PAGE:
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​The story of Iron horse antiques.

Medford Carl Doggett purchased the city block of land on September 28, 1915. The Iron Horse Antique building was built on the corner lot of Prescott Avenue & Centreville Road in 1945 by Roy Winford Doggett with the aid of his father Medford Carl Doggett. (Roy Doggett was a member of the County Board of Supervisors for about 10 years.). It is a two-story building that was finished on the first floor and storage on the 2nd floor. It has housed several businesses in its lifetime. Courtesy Carpets was the last occupant before Iron Horse Antiques.

From the Prince William Telephone Directory and/or City Directories

1945-1964 Not able to determine use. Rumored to be an Automobile related.


1967-1970 Carpet Crafters at 422 Prescott changed address in 1969 to 9200 Prescott

1971-1993 Courtesy Carpets (Franklin D Cooley)

1994-1995 Vacant

1996 – Present - Iron Horse Antiques

Gary Hale had a business and worked in the area traveling past the building every day seeing it sit vacantly. Gary did some research and found out who owned the building. Mr. Doggett was the kind of person that if he liked you, then you were in and Gary and Mr. Doggett made a long-lasting friendship and a business deal which lasted many years until his passing. Mr. Doggett was always very fair and easy to do deal with and he passed his way of life along to his wife and children who are still part of Manassas.

After a bankruptcy was settled with Courtesy Carpet, Mr. Doggett gave free rein to Gary. Gary worked in the evenings and weekends cleaning the building out on the first floor to prepare the building for something Gary had been wanting for a long time… An antique shop. With the help from his wife and kids who played in the store, while he worked, and the support from people like Chuck Stevens and Larry Posey who were always there to lend a hand with the renovations that were just too much for one person to handle by themselves. Larry Posey has passed away, but Chuck Stevens remains a big part of our continuing story.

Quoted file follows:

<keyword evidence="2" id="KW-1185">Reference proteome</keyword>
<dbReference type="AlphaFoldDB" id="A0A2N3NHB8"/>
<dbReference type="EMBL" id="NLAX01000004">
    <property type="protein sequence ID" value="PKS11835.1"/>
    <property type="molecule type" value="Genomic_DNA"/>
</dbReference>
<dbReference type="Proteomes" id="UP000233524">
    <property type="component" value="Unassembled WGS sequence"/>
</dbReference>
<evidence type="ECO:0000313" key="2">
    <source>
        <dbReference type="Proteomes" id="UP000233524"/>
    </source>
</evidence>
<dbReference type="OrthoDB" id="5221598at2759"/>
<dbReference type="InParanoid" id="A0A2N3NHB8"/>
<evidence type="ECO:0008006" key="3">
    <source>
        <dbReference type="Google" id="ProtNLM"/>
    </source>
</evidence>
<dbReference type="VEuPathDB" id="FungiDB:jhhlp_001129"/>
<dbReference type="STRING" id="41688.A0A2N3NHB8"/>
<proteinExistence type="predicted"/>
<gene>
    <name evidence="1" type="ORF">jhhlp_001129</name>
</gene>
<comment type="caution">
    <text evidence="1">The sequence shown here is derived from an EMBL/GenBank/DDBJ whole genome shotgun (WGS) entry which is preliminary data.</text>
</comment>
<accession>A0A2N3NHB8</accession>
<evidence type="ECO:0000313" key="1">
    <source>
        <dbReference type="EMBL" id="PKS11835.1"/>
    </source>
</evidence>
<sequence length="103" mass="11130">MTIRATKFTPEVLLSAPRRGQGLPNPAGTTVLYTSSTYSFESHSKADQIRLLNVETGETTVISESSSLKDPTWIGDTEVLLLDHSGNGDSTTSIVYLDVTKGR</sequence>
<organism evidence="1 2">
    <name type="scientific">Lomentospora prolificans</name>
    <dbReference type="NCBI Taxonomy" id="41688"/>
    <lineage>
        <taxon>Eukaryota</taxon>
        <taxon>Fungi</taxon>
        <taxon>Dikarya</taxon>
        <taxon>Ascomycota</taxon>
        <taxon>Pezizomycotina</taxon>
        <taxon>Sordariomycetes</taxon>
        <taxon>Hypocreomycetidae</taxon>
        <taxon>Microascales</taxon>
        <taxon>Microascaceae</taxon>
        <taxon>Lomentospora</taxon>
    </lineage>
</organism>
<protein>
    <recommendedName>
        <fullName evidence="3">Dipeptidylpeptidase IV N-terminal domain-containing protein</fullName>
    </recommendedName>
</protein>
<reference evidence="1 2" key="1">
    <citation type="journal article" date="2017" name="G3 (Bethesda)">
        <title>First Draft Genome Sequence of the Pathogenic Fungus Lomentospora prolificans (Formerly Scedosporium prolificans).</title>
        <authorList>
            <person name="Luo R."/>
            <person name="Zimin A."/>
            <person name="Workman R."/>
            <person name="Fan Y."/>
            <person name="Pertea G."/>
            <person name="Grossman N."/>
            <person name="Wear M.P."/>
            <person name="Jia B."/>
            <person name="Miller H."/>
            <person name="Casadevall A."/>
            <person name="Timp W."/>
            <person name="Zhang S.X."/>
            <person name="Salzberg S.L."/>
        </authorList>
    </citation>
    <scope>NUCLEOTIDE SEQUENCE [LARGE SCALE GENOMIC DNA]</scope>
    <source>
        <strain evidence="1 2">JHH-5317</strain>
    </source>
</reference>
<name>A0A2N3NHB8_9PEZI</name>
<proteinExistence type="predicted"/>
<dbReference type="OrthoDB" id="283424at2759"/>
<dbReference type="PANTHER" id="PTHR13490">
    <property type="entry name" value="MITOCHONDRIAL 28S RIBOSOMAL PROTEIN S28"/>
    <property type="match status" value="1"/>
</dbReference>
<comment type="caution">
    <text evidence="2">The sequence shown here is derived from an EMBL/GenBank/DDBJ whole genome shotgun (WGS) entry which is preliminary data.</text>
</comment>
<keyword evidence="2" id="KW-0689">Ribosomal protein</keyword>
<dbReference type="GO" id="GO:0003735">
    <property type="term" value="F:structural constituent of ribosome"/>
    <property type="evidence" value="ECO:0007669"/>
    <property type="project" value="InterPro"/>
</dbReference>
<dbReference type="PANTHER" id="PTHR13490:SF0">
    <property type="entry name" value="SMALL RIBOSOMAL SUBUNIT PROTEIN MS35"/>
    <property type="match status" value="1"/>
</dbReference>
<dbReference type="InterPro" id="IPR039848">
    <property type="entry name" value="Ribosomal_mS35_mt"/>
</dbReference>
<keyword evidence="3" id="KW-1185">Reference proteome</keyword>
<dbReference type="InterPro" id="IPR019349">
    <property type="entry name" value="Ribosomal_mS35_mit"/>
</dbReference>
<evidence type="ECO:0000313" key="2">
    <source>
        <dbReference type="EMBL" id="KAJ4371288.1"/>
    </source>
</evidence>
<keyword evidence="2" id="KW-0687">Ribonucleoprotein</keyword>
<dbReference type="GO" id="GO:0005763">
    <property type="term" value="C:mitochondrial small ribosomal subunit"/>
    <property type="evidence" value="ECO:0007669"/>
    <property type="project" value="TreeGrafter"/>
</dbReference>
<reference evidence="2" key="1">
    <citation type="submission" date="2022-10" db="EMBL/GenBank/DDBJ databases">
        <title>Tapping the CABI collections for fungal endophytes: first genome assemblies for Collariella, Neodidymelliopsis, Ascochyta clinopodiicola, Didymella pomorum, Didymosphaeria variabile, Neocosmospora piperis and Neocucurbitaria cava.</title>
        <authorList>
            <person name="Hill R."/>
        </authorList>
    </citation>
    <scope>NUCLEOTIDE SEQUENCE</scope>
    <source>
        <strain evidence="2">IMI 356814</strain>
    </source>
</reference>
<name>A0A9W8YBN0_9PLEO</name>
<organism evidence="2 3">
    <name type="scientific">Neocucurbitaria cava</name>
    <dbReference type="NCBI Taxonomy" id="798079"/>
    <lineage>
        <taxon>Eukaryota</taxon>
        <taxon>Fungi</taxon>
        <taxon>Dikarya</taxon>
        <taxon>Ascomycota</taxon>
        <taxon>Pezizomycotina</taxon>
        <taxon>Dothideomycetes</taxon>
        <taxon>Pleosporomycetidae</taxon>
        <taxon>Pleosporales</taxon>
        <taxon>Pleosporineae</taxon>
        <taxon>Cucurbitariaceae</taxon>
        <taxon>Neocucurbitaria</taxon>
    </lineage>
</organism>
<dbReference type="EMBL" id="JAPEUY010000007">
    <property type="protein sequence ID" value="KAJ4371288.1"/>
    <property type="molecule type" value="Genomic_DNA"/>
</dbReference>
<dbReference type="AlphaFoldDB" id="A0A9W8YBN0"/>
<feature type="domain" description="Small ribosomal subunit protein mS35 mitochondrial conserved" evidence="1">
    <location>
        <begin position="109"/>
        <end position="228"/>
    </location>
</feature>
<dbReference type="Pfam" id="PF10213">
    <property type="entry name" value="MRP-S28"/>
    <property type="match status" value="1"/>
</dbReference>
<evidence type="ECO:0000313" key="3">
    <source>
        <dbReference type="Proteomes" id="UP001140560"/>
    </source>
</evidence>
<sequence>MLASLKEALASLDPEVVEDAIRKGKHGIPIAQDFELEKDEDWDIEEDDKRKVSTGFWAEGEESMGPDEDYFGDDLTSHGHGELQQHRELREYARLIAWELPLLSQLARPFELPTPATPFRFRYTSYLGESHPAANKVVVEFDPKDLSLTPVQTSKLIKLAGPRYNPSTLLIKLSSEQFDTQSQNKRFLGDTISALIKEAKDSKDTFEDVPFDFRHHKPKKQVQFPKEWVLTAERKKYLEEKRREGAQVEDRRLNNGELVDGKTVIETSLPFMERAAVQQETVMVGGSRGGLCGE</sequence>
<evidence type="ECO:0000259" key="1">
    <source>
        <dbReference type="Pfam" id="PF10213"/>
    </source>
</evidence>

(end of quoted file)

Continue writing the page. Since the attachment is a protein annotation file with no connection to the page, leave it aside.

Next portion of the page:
Gary now needed to find stock for the antique shop, so one time per week Gary would get up very early in the mornings and head north to auctions. There were Dealer auctions with 8 auctioneers selling goods at the same time. He would bring back the items, clean them up, and put them in the shop. He was finding it hard to get enough stock to support the business, so a deal was made with.

J. E. Rice Company to sell off the antiques that Jimmy Rice had collected for many years before his passing. There was a large inventory of items, and this allowed Gary to continue to run the shop. Gary hired a couple of employees. Glennie Smith was one of those employees and had been working in the antique field for years. With Glennie’s help, Gary was able to renovate the upstairs of the building and started getting pickers/dealers to purchase the inventory set it up, and then the store would do the selling.

The shop has continued operating the same way over the years. Iron Horse Antiques is a figurehead for antiques and a large draw to Manassas, Virginia, while sitting on the outskirts of Old Town Manassas leading into the historic district. Iron Horse stays well stocked so that whatever customer walks into our store, they will be able to find a treasure of their liking.

Origin of Iron Horse (term) 

First recorded in 1825–35

"Iron horse" is an iconic literary term (currently transitioning into an archaic reference) for a steam locomotive, originating in the early 1800s when horses still powered most machinery, except windmills and stationary steam engines. The term was common and popular in both British and North American literary articles.

Manassas being a Civil War town and having steam trains coming through as a vital function and existence of the town. The name “iron horse” thus, the antique shop took on the name “Iron Horse Antiques”. To promote this, Gary installed a G gauge train that greets visitors as they enter the front door circling some of the dealers’ booths, all the while having steam hissing, bells ringing and whistles blowing.

A visit to the shop will return you to early times remembering Grandma’s house with all the smells of good things cooking, including homemade bread that the shop bakes every day and then lets customer's sample.

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